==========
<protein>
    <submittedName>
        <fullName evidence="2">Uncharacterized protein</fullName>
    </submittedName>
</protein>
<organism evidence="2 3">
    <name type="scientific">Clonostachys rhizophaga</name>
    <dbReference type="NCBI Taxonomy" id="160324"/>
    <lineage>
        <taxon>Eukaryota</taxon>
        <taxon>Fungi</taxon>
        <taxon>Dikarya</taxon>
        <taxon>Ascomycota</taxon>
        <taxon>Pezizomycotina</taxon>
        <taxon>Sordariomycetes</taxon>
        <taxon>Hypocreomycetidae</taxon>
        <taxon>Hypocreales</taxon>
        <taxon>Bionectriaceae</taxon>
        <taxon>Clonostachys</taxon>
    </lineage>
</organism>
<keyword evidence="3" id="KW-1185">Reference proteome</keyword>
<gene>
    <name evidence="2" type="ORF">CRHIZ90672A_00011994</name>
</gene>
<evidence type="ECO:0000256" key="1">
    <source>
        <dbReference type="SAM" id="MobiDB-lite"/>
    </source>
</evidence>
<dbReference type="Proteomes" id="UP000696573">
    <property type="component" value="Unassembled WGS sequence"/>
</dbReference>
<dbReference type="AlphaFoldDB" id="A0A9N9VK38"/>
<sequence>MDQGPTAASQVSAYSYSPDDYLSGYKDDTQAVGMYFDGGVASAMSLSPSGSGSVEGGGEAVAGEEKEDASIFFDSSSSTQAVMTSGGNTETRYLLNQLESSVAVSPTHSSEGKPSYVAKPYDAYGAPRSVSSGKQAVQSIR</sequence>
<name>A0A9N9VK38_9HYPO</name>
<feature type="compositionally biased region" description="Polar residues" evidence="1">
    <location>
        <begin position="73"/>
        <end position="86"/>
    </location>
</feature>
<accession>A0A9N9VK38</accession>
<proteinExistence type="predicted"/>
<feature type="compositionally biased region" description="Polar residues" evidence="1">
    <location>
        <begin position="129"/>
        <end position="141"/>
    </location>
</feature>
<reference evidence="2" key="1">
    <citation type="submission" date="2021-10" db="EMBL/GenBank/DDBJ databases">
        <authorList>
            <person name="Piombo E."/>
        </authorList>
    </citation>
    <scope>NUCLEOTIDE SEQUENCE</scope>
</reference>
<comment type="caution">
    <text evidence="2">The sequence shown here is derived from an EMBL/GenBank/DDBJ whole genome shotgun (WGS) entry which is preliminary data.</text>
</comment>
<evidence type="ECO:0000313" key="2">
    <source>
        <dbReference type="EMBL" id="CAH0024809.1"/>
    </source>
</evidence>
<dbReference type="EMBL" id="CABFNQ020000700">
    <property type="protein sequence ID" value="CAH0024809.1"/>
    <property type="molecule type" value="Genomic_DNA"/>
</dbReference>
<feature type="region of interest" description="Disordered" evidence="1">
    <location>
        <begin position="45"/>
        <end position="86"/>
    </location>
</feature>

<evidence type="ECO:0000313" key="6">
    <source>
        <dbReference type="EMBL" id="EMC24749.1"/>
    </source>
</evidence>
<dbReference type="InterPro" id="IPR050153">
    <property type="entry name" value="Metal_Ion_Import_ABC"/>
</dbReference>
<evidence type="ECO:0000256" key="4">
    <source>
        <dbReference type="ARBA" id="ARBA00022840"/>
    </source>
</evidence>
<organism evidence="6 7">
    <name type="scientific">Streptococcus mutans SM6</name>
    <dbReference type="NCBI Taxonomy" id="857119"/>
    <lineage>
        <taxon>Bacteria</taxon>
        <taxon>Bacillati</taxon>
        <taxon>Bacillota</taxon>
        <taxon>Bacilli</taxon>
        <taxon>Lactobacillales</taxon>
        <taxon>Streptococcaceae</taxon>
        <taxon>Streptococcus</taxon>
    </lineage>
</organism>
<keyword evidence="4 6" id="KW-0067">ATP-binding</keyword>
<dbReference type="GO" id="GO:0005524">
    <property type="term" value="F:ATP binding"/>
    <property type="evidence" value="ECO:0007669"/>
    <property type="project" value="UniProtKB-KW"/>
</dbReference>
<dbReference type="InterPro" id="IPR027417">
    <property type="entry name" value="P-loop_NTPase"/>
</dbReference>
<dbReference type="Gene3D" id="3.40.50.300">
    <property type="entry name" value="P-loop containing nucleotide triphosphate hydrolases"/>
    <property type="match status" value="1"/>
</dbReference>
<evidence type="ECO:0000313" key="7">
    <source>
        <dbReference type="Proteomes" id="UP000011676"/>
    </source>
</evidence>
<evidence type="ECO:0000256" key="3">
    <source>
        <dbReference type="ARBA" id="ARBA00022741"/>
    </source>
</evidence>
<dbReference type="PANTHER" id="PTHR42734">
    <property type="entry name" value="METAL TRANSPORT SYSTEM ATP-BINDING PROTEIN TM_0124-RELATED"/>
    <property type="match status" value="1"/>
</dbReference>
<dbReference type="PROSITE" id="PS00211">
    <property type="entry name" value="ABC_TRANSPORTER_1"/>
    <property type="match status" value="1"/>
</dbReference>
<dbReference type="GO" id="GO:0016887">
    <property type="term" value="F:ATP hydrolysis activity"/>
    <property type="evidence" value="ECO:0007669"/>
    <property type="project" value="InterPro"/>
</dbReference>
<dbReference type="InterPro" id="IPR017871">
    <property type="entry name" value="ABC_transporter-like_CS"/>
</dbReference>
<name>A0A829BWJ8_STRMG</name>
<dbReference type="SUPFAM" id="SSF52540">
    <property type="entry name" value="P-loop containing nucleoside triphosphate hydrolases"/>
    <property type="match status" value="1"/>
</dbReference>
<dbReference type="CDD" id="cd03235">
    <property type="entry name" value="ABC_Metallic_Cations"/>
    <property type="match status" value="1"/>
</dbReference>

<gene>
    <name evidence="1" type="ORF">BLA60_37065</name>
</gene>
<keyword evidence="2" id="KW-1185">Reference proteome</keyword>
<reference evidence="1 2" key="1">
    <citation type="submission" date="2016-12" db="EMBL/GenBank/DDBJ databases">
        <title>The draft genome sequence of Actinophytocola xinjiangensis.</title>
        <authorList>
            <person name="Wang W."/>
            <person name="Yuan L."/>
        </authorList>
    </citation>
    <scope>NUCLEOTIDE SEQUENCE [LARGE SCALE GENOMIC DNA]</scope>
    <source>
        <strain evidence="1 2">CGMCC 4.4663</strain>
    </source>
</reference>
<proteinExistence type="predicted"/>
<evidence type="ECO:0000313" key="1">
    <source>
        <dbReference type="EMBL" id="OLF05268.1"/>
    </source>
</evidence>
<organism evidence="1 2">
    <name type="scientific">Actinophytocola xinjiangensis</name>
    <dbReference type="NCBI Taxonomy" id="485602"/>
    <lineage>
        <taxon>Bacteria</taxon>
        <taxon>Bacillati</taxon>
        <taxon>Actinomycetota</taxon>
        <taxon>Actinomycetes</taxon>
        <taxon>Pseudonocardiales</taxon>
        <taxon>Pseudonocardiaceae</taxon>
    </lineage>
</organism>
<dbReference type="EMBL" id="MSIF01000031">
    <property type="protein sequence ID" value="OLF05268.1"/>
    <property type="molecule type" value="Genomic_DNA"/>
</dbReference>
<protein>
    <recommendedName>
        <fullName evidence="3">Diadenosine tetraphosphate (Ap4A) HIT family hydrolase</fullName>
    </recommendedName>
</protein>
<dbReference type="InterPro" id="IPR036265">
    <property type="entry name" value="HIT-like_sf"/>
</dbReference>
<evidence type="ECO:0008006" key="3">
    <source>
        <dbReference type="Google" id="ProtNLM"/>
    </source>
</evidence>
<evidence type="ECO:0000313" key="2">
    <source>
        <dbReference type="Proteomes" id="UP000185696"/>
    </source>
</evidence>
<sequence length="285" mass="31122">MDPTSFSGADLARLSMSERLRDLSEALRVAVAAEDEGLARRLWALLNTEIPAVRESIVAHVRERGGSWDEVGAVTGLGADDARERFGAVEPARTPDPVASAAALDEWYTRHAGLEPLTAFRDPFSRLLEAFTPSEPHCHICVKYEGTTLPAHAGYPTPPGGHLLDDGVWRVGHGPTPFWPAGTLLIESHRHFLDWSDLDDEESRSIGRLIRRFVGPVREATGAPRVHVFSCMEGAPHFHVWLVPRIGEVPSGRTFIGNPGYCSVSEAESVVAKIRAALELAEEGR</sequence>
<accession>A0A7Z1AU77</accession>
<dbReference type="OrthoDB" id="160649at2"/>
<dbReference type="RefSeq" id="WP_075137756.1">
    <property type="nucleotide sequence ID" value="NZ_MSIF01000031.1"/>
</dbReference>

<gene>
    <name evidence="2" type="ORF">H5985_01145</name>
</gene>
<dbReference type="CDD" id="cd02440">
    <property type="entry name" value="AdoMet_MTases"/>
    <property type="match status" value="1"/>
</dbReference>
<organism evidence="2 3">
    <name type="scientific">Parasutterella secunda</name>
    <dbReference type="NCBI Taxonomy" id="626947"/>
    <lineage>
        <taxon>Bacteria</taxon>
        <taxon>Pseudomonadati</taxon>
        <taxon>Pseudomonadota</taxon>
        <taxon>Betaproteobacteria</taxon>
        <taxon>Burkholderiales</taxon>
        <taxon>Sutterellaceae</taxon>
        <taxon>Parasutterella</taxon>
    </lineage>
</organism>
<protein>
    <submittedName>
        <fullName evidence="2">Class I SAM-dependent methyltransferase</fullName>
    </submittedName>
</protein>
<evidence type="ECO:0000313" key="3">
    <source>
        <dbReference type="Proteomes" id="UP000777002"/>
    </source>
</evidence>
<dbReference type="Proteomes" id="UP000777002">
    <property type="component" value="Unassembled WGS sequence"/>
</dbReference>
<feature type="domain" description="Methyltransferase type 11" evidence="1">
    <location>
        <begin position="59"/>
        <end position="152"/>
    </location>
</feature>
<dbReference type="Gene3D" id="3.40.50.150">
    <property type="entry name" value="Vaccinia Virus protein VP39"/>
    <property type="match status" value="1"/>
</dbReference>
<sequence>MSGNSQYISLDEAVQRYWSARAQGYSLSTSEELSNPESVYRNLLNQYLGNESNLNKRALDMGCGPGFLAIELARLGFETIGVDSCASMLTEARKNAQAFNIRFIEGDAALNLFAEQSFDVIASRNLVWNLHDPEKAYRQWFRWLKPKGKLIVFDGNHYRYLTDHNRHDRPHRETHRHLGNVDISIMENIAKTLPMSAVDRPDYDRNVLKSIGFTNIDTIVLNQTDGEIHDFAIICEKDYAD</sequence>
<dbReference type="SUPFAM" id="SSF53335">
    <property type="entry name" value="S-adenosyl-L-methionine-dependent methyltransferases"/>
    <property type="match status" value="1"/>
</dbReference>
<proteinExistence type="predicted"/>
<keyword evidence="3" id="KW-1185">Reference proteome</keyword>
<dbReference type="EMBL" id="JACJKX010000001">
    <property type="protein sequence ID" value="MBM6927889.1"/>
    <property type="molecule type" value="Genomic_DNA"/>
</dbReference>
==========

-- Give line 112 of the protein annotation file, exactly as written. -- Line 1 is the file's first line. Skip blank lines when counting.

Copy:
<dbReference type="Gene3D" id="3.40.50.300">